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Cheers as King Air makes ‘textbook’ wheels-up landing

written by Adam Thorn | May 13, 2024

The pilot of the Beechcraft B200 Super King Air flew over water to burn fuel before making a perfect wheels-up landing.

The pilot of a Beechcraft B200 Super King Air was cheered by onlookers as he made a “textbook” wheels-up landing in Newcastle on Monday.

Everybody on board, including two passengers in their 60s, seemingly escaped without injuries after an incident with the landing gear was identified shortly after take-off at 8:30am.

The aircraft, VH-XDV, circled for more than three hours, heading out over water to burn fuel, before returning to make a perfect ‘belly landing’ at 12:15pm.

Superintendent Wayne Humphrey said the two passengers “jumped in the car and drove home” after the King Air landed.

“They got out of the plane themselves, so there wasn’t a lot of need for us too much, to be honest, so it was a great result. Really well done by the pilot,” he said.

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“I could hear [the pilot] on the air. He sounded really calm to me.”

The Eastern Air Services’ charter flight took off this morning from Newcastle Airport for what was meant to be a short service to Port Macquarie.

However, according to reports, the pilot, a 53-year-old man from Queensland, soon became aware of an “in-flight technical issue” with the landing gear.

After circling to burn fuel, he powered down the engines and made a perfect landing as defence and emergency services at RAAF Base Williamtown waited by the runway to assist.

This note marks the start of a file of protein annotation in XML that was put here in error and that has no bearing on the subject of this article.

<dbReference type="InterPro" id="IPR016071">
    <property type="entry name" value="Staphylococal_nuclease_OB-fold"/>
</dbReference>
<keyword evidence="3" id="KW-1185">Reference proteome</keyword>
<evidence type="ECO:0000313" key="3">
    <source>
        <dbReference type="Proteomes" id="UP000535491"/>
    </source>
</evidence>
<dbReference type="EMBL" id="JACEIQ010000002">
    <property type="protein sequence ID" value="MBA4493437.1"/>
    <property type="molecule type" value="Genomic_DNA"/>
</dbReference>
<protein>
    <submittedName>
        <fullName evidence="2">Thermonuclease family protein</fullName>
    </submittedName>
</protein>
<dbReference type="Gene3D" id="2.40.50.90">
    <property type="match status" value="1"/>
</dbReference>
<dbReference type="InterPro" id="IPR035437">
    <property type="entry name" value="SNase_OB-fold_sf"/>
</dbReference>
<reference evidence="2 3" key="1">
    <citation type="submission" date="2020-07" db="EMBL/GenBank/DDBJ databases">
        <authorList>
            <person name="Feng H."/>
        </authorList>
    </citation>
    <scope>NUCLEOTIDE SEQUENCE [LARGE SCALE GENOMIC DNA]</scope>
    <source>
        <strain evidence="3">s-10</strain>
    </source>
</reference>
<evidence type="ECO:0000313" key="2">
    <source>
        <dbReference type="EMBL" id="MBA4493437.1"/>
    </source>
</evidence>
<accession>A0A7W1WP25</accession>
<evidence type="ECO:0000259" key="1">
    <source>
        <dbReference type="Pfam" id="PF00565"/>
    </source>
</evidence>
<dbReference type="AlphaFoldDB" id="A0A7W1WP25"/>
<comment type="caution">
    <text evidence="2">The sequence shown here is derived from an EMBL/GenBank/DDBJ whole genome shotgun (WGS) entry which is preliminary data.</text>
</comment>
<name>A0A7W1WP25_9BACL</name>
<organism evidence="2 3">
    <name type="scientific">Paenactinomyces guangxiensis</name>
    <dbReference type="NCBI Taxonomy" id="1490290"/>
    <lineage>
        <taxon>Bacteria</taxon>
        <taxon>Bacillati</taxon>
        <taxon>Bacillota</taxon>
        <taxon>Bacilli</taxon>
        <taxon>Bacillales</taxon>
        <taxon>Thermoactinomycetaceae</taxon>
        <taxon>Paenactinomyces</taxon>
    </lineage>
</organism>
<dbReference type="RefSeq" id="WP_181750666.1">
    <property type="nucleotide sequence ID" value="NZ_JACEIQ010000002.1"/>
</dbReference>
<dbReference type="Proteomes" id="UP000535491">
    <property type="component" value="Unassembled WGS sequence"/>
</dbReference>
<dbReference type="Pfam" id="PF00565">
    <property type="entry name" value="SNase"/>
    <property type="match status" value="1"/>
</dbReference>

A Careflight helicopter was also on standby.

The ABC reports there were “loud cheers” from crowds that had gathered at the airport’s perimeter to watch.

“We’re incredibly relieved the aircraft landed safely this afternoon,” Newcastle Airport said later on social media.

“We’re investigating options to recover the aircraft and re-open the airfield as soon as possible.”

The aircraft had been scheduled to fly another four sectors on Monday – likely meaning it was carrying a full fuel tank.

Superintendent Humphrey later added the runway would remain closed for up to 24 hours until the aircraft could be safely recovered.

“But if they get it off before then, well it will be reopened,” he said.

“I’m led to believe the early indication is that if there was any damage on the runway, it would be superficial at best, but that will be a matter for the Air Force and Newcastle Airport to work through.”

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